I do not believe that lies have been told or that there is corruption running rife with either the Cambria Community Services District board or the staff or that a recall is warranted. Come the next election, Cambrians should decide who should take our town forward. I do believe that everybody involved with the CCSD are well-intentioned and, with their particular views, are doing their very best to tackle the situation.
This is where the positive statements end. The mistakes started a long time ago when board members decided that desal was the only solution to our water situation, at the cost of ignoring all other alternatives. The question is why? We were a community of 6,000 and certainly could not afford desal unless we received money from government sources.
To sustain the system and repair our aging infrastructure, it was envisioned that we would then be able to have growth, and this seems to have been sought after by past and current CCSD directors. There was one positive, as it was correctly determined that there would be NO growth without an additional water supply.
When the old guard was removed at the CCSD, our new general manager discovered how far we had fallen into the hole and begun the expensive process of tackling our failing infrastructure. The question was, how were we going to pay for this? The only immediate answer that was grasped was growth.
So the fact that we had no additional water source and we were no closer to getting one was very conveniently ignored. With only the hope that it would rain, unbelievably steps were taken to pave the way to lift the moratorium and release a number of intent-to-serve letters and thereby generate growth and some additional income. To make this palatable to the public, much effort was made by the CCSD to explain that with increased conservation, growth was indeed possible with no impact on our water resources!
That a large number of Cambria residents and businesses had already taken steps to reduce their water usage was seemingly not considered, as well as the fact that nearly a third of the homes in Cambria do not have permanent residents. All seem to have lost sight of the primary safeguard for the community: the need to obtain an additional water supply before taking ANY action.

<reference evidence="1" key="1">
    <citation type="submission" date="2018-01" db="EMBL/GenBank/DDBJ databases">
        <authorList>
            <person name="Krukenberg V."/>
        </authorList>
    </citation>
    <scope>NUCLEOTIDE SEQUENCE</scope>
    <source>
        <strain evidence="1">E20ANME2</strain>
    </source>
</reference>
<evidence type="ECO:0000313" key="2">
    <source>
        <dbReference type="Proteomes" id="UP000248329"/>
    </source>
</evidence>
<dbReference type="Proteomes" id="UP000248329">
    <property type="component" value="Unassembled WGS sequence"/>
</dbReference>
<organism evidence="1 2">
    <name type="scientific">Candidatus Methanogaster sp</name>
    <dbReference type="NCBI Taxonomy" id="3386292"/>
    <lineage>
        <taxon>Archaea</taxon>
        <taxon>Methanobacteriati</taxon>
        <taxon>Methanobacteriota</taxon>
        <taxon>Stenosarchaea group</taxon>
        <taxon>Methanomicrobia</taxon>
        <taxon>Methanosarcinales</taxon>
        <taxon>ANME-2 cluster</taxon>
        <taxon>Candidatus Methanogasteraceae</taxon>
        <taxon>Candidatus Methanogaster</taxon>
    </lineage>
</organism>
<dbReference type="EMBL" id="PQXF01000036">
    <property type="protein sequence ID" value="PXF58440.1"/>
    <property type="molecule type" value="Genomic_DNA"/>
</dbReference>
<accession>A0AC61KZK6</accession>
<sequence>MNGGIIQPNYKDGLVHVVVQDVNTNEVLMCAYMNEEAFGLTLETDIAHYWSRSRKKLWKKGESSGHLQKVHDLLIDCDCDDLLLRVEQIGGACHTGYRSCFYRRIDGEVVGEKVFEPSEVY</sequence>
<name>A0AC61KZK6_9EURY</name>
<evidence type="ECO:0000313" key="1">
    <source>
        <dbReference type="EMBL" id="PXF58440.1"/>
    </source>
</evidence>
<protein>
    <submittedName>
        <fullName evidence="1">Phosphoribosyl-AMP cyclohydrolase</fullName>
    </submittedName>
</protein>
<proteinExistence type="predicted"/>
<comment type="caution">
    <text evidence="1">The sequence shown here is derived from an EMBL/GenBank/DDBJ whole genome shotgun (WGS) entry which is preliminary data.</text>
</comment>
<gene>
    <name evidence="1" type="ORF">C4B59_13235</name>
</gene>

It is increasingly stated that we are all in this together. Then to muddy the water we now have a third category, property owners of vacation rentals. Whether they should be assessed as a business or a residence is another thorny question for directors. To correctly analyze the situation, it is necessary to present all with comprehensive facts on water use.
Whether it is equitable for businesses to have an 20 percent reduction as opposed to what some believe is a 33 percent for residents, the relevance of these percentages can only be looked at when a starting point is established and some consideration given to what may have already been achieved. I certainly understand that many of our restaurants are impacted by the new formula and the seasonality aspect of their businesses has to be considered.
However, at the same time the huge impact of growth and profit many businesses have experienced year on year, mainly as a result of increased tourism, should be factored in. I believe this is impossible to quantify, so where does this leave us?
Simply put, to promote unity we need facts, straight talk, cooperation and a modicum of understanding. It certainly would help if the businesses, especially the restaurateurs, hoteliers, contractors and Realtors present themselves regularly at CCSD meetings.
At the last CCSD meeting by a 3-2 vote, a 10th extension of an intent-to-serve letter was given to a group of private investors, or should I say speculators, who have no involvement with our small community and the rationale for this decision only leads to more doubt and to the integrity of our directors given the current circumstance we face and the pressing need to unify.
It would be a start if the CCSD directors individually declared that they have made mistakes, expressed clearly their views on growth, will not issue any intent to serve letters before we get a permanent alternative water supply (I do not mean the portable reverse-osmosis/desalination system), and that they will continue to take input from all residents and businesses with no bias. Then, and only then, can we move forward as a community and any rate increase, which I believe is sorely needed, will hopefully not be rejected out of hand and maybe even gain support.
Cambria resident Tony Church volunteers his time as a Cambria Community Bus driver. To volunteer, call 927-1147. To reserve a ride, call 927-4173.